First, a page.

How to balance commercial opportunities with cybercrime risk

To put it simply, we can do our best to ensure we focus on balancing commercial opportunity versus cybercrime risk. The potential pit falls for our actions must be accounted for, however, reaping the rewards of success will only be possible through calculated risks. While both people and systems are becoming more connected every day, there is an increasing value in the quality of information we hold online than ever before. This also means that the efforts in exploiting this information are becoming smarter.

The Zero-trust concept

Zero trust links back to developing your growth mindset. Zero trust means to never ‘trust by default’ and always be conscious of cyber threats. I realise how it can be easy to forget when websites can be malware invested or what emails are considered suspicious. Mack (2022) explained 84% of cyber-attacks were sent via email in 2021. So, despite all the training out there for cyber security. Having moments like this to refresh us on the level of danger even surface level attacks can cause, was brilliant.

The philosophy ‘never trust, always verify’ somewhat gives us direction on what to focus on when discussing zero trust. One element we discussed was whether referring to zero trust immediately brought a negative spin to our security efforts. How about we just say trust? We will always be dealing with the same issues with the malicious insider threats and a junk folder piled with suspicious emails. More importantly, we must find aspects where we can be more proactive, for example, quick recovery and orchestrated resilience.

Having brilliant basics

There is no big cyber threat around the corner waiting to catch us off guard. Our time is much better spent focusing on the concept of our brilliant basics. ISO27001, SOC 2 TYPE 2, and GDPR are great examples of traditional basics which we should focus on harnessing. There is no revolutionary investment to solve all issues, get the basics right. This doesn’t mean you’ll find all the answers from a book, but tightening up elements like your access controls, dealing with key vulnerabilities, patches, audits, organized inventory will give you the bragging rights of having ‘brilliant basics’.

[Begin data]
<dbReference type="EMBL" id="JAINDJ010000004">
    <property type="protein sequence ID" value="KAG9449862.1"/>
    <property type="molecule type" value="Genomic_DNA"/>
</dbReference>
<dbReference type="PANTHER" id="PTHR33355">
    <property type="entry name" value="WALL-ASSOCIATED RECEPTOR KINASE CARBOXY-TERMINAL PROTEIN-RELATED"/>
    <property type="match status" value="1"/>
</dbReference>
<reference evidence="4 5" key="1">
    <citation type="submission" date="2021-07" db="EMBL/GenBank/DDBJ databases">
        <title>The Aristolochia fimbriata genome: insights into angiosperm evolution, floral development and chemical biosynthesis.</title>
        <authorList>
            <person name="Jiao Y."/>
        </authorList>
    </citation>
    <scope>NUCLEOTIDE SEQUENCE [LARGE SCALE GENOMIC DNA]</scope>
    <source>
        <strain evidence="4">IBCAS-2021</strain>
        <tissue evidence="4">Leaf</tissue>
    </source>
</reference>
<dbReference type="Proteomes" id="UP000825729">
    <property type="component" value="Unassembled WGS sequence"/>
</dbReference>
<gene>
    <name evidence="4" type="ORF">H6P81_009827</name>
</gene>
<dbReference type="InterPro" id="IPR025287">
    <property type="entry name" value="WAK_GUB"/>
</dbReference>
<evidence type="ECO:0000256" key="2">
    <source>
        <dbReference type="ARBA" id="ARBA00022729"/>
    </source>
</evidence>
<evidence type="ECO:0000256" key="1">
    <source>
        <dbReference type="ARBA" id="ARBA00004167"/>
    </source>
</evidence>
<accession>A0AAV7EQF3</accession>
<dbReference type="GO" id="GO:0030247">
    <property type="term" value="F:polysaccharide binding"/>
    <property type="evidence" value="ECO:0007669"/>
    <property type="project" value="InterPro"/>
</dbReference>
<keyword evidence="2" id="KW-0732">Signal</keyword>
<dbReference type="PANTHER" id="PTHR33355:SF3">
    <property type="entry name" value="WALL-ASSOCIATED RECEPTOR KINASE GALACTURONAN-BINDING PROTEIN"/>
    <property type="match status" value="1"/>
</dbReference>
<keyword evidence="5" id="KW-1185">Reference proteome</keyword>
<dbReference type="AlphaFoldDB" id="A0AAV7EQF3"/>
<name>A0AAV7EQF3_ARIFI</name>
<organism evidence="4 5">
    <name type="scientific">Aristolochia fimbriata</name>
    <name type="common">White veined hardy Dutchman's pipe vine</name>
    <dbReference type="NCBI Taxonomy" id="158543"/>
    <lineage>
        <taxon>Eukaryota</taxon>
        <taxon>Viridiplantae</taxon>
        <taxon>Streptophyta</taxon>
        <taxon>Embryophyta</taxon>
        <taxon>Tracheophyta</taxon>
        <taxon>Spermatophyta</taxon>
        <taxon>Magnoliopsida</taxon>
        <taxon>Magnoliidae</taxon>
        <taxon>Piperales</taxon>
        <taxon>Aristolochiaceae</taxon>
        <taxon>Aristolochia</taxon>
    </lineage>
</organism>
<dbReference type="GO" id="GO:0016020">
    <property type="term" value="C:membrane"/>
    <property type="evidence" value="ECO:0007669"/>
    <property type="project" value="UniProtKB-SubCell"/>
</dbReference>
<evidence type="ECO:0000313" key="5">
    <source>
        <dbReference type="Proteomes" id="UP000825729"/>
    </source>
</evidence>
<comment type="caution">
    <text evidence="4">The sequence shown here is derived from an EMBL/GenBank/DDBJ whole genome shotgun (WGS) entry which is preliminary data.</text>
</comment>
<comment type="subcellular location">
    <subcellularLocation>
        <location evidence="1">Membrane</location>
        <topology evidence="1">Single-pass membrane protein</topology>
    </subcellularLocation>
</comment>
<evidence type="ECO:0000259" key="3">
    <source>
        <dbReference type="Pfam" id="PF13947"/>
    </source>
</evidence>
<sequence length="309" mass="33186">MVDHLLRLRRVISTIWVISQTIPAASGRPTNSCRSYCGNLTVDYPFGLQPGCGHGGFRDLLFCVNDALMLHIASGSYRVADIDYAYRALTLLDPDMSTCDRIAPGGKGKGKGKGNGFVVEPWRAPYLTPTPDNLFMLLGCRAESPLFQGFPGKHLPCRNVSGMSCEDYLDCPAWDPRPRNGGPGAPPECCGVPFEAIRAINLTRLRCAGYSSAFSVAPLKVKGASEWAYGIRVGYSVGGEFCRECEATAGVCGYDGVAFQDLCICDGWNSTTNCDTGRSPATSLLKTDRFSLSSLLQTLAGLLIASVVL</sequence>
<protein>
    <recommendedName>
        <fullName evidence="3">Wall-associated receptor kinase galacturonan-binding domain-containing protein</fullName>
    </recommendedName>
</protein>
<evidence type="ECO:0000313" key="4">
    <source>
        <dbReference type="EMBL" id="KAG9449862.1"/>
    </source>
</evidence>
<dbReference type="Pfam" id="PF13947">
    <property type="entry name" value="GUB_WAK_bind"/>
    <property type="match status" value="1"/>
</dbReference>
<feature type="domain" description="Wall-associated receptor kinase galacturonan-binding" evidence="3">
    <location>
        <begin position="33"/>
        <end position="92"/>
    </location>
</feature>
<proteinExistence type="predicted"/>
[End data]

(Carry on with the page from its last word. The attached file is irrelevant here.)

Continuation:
My Takeaway

The key takeaways from this event and having learnt so much about the security world has encouraged me into a growth mindset and continue to actively seek how I am being impacted. I have built the confidence to spark conversations within my organisation and with our clients. This is truly invaluable by building the ability to re-deliver the discussion from security professionals, within my own orgnisation. Stepping out of your comfort zone to develop your understanding to build the knowledge that will stick with you. Growing a community who are active learners, on areas like cyber security. This will be the long-term fix and reduce your reliance on your annual cyber security training courses. Encouraging a growth mindset will bring larger team efforts towards to being secure, and help your associates know the ‘how’ and ‘why’ behind security impacts.

Thank you to the organisers [Chris Monticolombi, Jack Moore (Directors)] for helping start the conversation for many of us who attended and helping us gain a better understanding of the current environment in security.